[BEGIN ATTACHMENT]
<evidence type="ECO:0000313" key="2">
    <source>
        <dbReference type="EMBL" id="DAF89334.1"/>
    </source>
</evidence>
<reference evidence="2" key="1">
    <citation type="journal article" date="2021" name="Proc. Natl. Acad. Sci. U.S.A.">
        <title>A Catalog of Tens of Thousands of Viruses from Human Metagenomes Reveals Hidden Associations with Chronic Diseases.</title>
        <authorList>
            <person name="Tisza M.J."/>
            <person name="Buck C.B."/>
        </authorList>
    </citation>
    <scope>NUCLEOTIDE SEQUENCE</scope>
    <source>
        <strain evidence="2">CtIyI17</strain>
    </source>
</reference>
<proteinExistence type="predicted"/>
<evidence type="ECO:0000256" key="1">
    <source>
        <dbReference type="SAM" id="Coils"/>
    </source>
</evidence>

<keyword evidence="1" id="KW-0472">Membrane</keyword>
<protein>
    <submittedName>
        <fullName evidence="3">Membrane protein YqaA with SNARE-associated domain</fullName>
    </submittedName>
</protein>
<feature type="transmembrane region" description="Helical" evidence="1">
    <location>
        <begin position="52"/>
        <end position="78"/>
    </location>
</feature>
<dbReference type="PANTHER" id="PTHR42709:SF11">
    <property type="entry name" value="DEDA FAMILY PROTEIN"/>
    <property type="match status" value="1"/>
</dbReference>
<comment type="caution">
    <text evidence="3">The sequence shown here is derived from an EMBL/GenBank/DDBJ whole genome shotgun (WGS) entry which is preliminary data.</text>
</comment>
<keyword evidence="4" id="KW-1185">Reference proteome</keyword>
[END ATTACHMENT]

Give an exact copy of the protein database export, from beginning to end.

<evidence type="ECO:0000313" key="2">
    <source>
        <dbReference type="EMBL" id="DAF89334.1"/>
    </source>
</evidence>
<reference evidence="2" key="1">
    <citation type="journal article" date="2021" name="Proc. Natl. Acad. Sci. U.S.A.">
        <title>A Catalog of Tens of Thousands of Viruses from Human Metagenomes Reveals Hidden Associations with Chronic Diseases.</title>
        <authorList>
            <person name="Tisza M.J."/>
            <person name="Buck C.B."/>
        </authorList>
    </citation>
    <scope>NUCLEOTIDE SEQUENCE</scope>
    <source>
        <strain evidence="2">CtIyI17</strain>
    </source>
</reference>
<proteinExistence type="predicted"/>
<evidence type="ECO:0000256" key="1">
    <source>
        <dbReference type="SAM" id="Coils"/>
    </source>
</evidence>

<keyword evidence="1" id="KW-0472">Membrane</keyword>
<protein>
    <submittedName>
        <fullName evidence="3">Membrane protein YqaA with SNARE-associated domain</fullName>
    </submittedName>
</protein>
<feature type="transmembrane region" description="Helical" evidence="1">
    <location>
        <begin position="52"/>
        <end position="78"/>
    </location>
</feature>
<dbReference type="PANTHER" id="PTHR42709:SF11">
    <property type="entry name" value="DEDA FAMILY PROTEIN"/>
    <property type="match status" value="1"/>
</dbReference>
<comment type="caution">
    <text evidence="3">The sequence shown here is derived from an EMBL/GenBank/DDBJ whole genome shotgun (WGS) entry which is preliminary data.</text>
</comment>
<keyword evidence="4" id="KW-1185">Reference proteome</keyword>